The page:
Renewal is also considering ways of changing the face of the Conservative Party by bringing in more working class MPs, including by introducing bursaries to help people on lower incomes stand for election.

> This is a wind-up, isn’t it ? Its certainly not the Conservative party.

Mr Skelton, who was born and grew up in Consett, County Durham, said:

“The Conservative Party needs to come to terms with the fact that many people, particularly the low paid, don’t think that capitalism is working for them.

“We need to do more to show that capitalism can work for everybody in every part of the country. Being pro-market isn’t the same as being pro-big business.

“Where there are instances of abuse – in either the public or the private sector – Conservatives should come down hard to protect the consumer.”

> I think we know perfectly well what capitalism is likely to do for – and do to – us.

The review could be seen as a response to Labour leader Ed Miliband’s focus on the cost of living and attack on “predatory” capitalism. Labour is arguing that the benefits of economic recovery are not being shared by most people – and is highlighting the fact workers in the North East on average are paid £1,300 a year less than they were in 2010, once inflation is taken into account.

Some Conservatives argue that putting up the minimum wage, currently £6.31 an hour for over-21s, would help ensure that working people enjoy an increase in their standard of living as the economy improves.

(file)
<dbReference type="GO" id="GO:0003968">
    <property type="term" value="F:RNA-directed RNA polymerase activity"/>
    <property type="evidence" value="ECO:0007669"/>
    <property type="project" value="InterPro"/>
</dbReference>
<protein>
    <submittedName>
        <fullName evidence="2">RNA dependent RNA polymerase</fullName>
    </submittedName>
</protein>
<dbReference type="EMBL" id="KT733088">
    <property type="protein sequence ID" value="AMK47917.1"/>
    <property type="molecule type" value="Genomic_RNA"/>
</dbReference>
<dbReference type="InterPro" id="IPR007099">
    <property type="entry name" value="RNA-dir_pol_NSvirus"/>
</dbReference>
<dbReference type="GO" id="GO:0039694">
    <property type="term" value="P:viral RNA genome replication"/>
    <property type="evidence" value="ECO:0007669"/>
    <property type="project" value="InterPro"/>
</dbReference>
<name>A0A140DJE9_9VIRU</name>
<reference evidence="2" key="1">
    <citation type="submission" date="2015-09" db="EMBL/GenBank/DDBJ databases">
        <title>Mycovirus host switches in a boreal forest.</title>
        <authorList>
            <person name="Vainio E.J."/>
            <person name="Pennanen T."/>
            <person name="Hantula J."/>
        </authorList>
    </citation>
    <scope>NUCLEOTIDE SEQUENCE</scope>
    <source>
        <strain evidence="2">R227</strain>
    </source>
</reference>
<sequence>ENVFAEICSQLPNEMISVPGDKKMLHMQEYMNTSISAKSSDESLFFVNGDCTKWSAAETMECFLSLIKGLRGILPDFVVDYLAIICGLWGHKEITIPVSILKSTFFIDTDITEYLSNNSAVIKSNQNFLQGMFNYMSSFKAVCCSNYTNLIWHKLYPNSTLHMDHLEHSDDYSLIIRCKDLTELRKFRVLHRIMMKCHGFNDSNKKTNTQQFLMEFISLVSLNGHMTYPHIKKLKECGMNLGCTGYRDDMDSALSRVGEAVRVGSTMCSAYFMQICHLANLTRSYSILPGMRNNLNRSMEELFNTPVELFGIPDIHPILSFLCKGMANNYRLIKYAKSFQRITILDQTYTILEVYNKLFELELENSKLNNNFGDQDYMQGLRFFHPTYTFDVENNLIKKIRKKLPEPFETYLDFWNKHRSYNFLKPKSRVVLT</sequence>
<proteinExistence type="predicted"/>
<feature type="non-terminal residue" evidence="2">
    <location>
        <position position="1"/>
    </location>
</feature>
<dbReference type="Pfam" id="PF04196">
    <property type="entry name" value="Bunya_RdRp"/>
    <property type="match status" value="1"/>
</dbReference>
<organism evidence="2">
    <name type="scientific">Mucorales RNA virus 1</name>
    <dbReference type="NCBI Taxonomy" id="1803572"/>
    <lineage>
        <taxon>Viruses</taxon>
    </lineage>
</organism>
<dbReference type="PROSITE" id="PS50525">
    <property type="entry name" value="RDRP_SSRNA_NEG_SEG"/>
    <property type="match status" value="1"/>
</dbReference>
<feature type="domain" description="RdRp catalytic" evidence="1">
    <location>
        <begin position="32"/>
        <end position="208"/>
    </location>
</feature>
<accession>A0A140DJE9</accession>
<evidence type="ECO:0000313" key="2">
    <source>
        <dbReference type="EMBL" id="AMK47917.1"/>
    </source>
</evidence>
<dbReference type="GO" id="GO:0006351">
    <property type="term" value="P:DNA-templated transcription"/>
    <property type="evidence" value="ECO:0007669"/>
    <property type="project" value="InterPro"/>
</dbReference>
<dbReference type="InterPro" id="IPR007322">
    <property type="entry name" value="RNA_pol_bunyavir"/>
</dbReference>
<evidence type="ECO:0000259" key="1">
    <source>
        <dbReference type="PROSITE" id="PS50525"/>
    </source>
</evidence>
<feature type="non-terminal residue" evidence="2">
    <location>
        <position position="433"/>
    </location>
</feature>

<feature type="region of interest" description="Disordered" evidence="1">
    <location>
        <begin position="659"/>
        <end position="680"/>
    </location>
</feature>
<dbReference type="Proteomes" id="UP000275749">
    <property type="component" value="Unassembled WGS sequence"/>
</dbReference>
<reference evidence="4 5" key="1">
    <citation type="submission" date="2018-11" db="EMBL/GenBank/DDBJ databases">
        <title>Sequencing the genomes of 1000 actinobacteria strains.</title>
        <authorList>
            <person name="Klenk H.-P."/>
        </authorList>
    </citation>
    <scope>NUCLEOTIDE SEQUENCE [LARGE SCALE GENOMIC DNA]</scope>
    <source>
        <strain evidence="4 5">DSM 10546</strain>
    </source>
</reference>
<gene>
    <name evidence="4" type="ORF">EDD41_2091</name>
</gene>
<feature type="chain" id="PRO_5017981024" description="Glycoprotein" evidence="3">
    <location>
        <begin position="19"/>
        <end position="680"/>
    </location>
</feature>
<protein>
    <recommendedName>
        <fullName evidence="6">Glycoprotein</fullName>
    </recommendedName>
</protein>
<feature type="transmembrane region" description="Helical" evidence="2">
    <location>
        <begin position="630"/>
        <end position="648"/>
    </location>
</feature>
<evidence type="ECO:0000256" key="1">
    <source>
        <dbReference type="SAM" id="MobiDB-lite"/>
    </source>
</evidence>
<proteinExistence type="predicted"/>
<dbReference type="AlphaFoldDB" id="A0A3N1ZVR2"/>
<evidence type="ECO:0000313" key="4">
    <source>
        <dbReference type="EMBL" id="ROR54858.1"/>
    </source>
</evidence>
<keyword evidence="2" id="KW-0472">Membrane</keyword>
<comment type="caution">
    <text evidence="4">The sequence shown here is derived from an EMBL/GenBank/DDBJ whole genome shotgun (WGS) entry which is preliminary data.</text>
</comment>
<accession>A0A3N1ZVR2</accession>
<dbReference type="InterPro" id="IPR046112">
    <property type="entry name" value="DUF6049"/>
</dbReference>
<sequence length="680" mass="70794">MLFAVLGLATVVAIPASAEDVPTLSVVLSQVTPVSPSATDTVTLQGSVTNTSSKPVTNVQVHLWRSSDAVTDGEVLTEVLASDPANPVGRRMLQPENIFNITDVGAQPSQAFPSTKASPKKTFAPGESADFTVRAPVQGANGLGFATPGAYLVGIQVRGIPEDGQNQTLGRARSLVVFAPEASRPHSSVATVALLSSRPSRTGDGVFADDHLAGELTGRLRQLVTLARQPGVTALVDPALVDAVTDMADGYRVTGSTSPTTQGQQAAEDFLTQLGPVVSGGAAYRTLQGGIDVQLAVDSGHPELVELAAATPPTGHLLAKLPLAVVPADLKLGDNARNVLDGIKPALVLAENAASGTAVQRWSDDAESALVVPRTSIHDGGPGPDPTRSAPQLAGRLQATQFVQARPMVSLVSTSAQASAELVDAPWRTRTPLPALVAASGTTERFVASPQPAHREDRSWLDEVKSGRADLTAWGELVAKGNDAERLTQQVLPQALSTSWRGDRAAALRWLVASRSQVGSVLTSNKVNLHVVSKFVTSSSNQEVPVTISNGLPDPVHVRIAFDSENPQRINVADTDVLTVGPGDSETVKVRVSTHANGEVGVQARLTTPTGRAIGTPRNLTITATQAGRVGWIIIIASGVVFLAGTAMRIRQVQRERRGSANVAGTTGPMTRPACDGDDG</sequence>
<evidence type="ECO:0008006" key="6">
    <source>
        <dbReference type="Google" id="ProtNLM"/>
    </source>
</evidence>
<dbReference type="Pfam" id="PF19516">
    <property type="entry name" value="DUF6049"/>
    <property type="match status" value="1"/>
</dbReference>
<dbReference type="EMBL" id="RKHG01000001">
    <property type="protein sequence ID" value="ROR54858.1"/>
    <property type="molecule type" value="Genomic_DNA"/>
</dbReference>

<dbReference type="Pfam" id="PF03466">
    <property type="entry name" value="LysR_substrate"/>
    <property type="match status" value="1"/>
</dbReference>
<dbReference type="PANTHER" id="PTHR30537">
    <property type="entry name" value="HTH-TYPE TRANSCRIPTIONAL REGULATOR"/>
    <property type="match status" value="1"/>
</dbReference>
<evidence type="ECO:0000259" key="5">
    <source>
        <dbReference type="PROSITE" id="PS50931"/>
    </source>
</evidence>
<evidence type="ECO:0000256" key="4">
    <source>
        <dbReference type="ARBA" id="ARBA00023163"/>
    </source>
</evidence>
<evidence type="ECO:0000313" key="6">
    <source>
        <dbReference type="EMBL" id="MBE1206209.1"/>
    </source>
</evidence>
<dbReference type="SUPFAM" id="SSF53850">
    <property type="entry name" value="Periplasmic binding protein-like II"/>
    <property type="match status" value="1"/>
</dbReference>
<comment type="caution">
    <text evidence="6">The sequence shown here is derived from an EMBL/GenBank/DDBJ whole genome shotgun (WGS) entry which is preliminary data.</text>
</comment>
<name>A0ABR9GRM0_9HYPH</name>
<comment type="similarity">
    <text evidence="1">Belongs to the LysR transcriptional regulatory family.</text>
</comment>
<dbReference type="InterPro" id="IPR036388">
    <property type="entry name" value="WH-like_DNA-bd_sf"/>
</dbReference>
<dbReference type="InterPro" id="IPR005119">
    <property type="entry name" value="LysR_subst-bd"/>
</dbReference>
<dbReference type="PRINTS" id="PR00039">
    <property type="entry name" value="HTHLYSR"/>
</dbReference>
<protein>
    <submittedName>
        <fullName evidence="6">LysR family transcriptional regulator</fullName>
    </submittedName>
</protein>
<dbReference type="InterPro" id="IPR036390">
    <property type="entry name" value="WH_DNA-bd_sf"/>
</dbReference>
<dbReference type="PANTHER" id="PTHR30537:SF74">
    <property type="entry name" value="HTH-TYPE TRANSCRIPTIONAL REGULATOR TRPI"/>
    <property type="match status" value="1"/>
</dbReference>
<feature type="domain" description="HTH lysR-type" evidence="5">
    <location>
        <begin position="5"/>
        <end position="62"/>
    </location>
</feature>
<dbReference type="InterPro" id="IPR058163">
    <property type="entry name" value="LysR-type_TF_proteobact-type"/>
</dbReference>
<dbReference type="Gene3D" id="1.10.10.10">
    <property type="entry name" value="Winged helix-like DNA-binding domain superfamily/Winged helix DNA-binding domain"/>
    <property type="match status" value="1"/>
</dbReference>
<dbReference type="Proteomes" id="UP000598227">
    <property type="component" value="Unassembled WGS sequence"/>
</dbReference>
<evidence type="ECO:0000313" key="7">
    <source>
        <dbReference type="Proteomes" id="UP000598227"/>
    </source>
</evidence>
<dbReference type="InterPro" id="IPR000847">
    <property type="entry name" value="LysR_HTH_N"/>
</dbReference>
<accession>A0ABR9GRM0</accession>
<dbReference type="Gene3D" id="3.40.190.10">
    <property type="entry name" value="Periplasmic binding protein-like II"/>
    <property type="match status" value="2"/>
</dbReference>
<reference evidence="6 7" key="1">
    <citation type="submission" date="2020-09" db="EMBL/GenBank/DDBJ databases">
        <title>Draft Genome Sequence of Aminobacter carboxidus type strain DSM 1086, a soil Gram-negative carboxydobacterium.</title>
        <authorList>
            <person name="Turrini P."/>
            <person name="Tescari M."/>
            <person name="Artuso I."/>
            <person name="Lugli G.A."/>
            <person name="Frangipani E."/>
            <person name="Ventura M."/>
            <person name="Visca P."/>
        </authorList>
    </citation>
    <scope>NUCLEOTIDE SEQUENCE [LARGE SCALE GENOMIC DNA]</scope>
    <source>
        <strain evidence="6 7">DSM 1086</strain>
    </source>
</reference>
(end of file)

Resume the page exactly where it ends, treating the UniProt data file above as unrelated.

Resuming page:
> Yes, but it doesn’t create new jobs, so those in work earn a few more pennies, but the high unemployment continues, and those on benefits will continue to be the scapegoats for a situation they had no hand in.

Speaking recently, Hexham MP Guy Opperman said: “I am a well known exponent of the voluntary living wage and am very keen for an enhancement of the minimum wage now that the economic conditions are beginning to ease.

“There is an ongoing campaign to see if the Chancellor is able to make such a change when we get to the Budget in March.”

Recommendations about minimum wage rate are made by the Low Pay Commission, an independent body set up by the Government.

Mr Osborne has said he will not increase the minimum wage if it will lead to job losses but there is speculation he could announce a simultaneous cut in taxes paid by employers such as National Insurance, allowing them to pay staff more while staying in profit.

> The cut in NI contributions makes sense in the light of current policy, which seems intent on making it impossible for anyone to actually claim benefits anyway.

Source – Newcastle Journal, 17 Jan 2014